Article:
Students show up to work despite stress, non-payment and fear of unsafety
José Juan Rodriguez Gutierrez is a second year Resident Student Service Advisor at Humboldt State University, which mostly involves providing general student assistance and taking phone calls. This semester, Gutierrez and the other RSSAs’ jobs added pandemic precautions.
“We have new cleaning procedures at the start of every shift. We also have to get tested as employees,” Gutierrez said. “We also have followed the two week quarantine before any of us started working [and] if anyone leaves the county, that’s still being required.”
When the pandemic began in the spring, Gutierrez and the other RSSAs were put on paid leave for the rest of the semester while the university developed a strategy for fall. For students like Gutierrez, returning home to Los Angeles wasn’t an option, so he spent the summer working odd jobs and searching for a long term back up plan.
“If anything, LA was a lot worse during the pandemic,” Gutierrez said. “I decided it would be safer to stay up here and if school couldn’t employ me, I was gonna apply to some of the other local areas.”
With education virtual this semester, many of the other RSSAs decided not to return to campus, reducing the staff to approximately half of what it was in the spring. According to Gutierrez, the most challenging part of the transition has been not having the authority to enforce proper pandemic protocols.
“It’s been pretty disturbing seeing like groups of eight people hang out together since the first week,” Gutierrez said. “It takes like three, four days to get your [COVID-19 test] results and I think that even before people got them, they were already hanging out, walking in and out [of our building], and that is something that concerned me and many of my other co-workers.”
Within his department, however, Gutierrez feels precautions are being taken very seriously and he takes comfort in the extra procedures that initially felt like a drag.
“I feel like before this, we live in a society that was so set on doing things no matter what you felt, like your personal being did not matter,” Gutierrez said. “The fact that we can kind of rely on each other, that we’ve taken care of ourselves and we’re trying to do everything we can to stay safe, I feel like that’s been really rewarding and I feel that the sense of respect to ourselves and to others gets carried on out of this pandemic.”
Lee Chase, Critical race, gender and sexuality studies major, got a job this semester as a Teacher’s Assistant in his department, after not receiving an offer to return to the the J dining services. The TA position offered a small pay increase. It wasn’t made clear, however, that he was being paid from a stipend that would max out.
“That wasn’t communicated to me at the beginning of the semester,” Chase said. “I think ultimately it will be way below minimum wage if it becomes a stipend or if they’re not able to figure something out.”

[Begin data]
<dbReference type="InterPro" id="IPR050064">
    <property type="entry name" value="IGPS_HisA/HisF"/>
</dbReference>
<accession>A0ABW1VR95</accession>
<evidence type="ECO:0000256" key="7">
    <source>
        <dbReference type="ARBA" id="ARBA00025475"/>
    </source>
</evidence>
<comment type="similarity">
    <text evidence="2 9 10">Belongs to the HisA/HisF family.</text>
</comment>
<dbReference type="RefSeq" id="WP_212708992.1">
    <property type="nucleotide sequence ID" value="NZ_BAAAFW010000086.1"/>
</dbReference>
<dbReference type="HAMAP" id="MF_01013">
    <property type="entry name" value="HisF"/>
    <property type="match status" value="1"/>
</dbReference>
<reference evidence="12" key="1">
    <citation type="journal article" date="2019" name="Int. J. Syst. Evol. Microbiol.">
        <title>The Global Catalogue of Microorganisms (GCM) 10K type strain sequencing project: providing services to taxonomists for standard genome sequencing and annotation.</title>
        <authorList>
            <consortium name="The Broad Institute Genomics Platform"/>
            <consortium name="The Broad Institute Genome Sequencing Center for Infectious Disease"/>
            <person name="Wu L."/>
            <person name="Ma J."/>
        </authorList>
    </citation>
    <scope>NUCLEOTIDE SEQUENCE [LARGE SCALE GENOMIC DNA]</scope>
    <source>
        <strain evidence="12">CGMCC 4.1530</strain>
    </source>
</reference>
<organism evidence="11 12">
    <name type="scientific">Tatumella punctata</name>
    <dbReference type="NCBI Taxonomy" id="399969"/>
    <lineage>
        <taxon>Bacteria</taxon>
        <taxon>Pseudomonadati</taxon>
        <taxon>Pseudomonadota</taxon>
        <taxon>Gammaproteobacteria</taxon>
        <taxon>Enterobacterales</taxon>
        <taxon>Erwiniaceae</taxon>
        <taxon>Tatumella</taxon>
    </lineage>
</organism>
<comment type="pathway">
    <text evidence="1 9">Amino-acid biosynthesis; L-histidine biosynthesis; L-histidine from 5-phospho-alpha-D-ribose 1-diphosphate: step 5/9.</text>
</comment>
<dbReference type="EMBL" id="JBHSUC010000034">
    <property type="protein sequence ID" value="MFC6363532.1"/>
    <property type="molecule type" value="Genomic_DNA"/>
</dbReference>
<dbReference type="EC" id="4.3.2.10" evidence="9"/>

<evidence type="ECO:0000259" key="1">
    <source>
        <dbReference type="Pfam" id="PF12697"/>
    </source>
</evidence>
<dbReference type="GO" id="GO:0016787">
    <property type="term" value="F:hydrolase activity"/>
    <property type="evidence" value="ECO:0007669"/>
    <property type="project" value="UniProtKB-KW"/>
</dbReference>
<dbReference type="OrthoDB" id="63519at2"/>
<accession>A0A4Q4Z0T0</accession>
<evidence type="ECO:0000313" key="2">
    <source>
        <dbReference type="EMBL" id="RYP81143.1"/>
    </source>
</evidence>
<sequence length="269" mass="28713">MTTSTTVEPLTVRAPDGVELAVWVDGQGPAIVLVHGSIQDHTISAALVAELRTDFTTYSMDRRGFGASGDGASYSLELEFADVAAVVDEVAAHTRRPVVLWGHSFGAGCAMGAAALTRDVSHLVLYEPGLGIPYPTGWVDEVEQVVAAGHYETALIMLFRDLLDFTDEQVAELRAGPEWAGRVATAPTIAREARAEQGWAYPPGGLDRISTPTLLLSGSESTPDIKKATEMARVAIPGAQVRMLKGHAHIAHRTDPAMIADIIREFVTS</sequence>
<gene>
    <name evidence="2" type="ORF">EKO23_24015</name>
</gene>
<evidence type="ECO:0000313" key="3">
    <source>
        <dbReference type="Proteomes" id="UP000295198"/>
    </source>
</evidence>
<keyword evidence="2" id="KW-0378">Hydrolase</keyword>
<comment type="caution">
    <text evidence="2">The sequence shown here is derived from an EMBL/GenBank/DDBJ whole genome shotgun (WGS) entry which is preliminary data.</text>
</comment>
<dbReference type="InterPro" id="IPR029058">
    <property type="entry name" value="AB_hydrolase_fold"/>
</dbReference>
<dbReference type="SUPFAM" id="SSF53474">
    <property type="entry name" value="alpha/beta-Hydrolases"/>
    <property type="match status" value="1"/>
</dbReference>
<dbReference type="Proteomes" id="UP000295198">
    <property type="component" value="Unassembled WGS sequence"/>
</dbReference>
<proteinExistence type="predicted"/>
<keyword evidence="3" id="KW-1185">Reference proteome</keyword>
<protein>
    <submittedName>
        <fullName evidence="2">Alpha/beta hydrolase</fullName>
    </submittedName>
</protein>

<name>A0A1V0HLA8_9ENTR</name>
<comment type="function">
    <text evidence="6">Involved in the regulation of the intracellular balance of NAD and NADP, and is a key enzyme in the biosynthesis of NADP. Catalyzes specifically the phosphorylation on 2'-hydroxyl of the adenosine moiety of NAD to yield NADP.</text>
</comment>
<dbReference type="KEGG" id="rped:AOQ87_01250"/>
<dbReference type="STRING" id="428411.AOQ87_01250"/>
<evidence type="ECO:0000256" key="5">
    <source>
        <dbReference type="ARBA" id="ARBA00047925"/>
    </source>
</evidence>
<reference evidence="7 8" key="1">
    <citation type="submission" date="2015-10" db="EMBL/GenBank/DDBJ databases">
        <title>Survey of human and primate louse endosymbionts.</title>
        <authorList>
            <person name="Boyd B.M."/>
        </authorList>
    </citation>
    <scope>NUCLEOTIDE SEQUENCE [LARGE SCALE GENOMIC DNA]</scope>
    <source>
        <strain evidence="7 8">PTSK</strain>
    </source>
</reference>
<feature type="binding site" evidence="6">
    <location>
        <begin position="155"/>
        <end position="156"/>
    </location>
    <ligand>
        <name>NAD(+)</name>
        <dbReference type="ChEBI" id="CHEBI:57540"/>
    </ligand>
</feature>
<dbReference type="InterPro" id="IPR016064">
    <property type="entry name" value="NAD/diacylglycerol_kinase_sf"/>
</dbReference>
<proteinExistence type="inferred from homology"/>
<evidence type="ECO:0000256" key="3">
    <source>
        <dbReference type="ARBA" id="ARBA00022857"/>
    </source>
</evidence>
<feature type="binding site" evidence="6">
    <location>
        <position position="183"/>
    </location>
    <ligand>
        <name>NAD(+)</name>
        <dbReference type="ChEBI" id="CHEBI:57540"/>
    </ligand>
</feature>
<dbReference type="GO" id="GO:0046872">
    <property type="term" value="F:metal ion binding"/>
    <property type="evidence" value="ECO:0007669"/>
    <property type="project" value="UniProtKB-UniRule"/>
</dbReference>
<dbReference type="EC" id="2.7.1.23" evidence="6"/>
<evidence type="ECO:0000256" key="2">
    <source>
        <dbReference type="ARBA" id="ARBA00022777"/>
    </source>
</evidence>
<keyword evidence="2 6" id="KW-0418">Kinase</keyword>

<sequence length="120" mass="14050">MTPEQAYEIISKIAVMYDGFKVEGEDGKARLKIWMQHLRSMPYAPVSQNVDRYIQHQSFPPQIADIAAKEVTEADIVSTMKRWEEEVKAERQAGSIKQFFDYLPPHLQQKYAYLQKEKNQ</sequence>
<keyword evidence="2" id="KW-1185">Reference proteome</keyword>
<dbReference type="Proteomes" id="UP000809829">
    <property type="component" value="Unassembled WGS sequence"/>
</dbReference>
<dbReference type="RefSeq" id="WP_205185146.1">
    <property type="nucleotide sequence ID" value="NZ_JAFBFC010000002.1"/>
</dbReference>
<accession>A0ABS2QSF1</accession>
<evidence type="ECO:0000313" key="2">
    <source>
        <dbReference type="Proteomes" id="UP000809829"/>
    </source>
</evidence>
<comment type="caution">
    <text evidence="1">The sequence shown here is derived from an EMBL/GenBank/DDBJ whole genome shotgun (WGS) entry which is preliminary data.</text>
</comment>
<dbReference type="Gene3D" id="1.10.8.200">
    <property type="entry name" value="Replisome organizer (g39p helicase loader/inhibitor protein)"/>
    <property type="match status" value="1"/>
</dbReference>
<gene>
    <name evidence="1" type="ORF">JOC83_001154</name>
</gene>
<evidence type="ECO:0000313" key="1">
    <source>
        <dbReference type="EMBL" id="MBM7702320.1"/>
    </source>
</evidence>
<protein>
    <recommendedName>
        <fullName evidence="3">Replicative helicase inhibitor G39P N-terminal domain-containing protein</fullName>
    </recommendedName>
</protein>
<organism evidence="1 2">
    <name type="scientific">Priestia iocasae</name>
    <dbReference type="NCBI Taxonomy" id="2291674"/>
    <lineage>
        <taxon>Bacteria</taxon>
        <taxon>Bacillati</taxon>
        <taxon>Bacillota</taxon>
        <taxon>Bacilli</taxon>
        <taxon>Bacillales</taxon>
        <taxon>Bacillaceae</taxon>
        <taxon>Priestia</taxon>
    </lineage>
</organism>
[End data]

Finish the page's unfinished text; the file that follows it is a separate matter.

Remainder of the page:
Along with likely receiving less compensation than he signed up for, Chase has yet to receive his first paycheck as of the first week of November.
“I’ve been having a lot of trouble with paperwork cause usually they do this stuff in person, so it’s been really slow,” Chase said. “I would have expected them to be more organized in regards to payment and getting paperwork done and like, communicating.”
Setting aside payment issues, Chase appreciated being able to conduct his work entirely online. Working from home, however, began to interfere with Chase’s education.
“I put my camera off in my classes and just grade.” Chase said. “It’s simple work, you can kind of just get it done, but it does take time.”
Along with grading, Chase also writes weekly assignments and collaborated with the professor in creating this semester’s midterm.
“I feel like I’m learning a lot from just having to create questions and re-engage with the readings.” Chase said. “I’m learning a lot too just about what is expected in papers and responses and how to communicate what is expected to people, which is helping me in my other classes I think.”
Destiny Aguilera, theatre arts major, worked at the Depot in the spring but was transferred to the Marketplace this semester after the Depot didn’t reopen. Like the RSSAs, dining service workers were not given notice about jobs until moments before the school year started. For Aguilera, this made the summer especially stressful.
“To work on campus and to have that financial support was definitely a big factor [in staying].” Aguilera said. “Also, my partner and I didn’t have the funds to move back to Southern California [or] Minnesota where they live, so we had to figure out how to make it work up here.”
New management and a significantly reduced staff presented additional challenges at the Marketplace this semester. In Aguilera’s case, this means sacrificing some of their rehearsal time in the theatre department to accommodate a less flexible work schedule. What really bothers Aguilera is HSU’s laid back approach to the threat of COVID-19.
“A lot of the people who work on campus, like at the Marketplace, weren’t told that we had to come in and get testing done in any aspect,” Aguilera said.
Aguilera also has serious concerns about serving students who don’t respect the social distancing protocols dictated inside the Marketplace. With a full schedule of classes and limited local opportunities available, however, Aguilera doesn’t have another option.
“The honesty policy works, unless someone decides to be dishonest and that factor is always a little bit scary,” Aguilera said. “A lot of us don’t live on campus, we go home to other people and families and stuff. We don’t get to go home and just isolate and it’s hard when students disrespect the policies on campus.”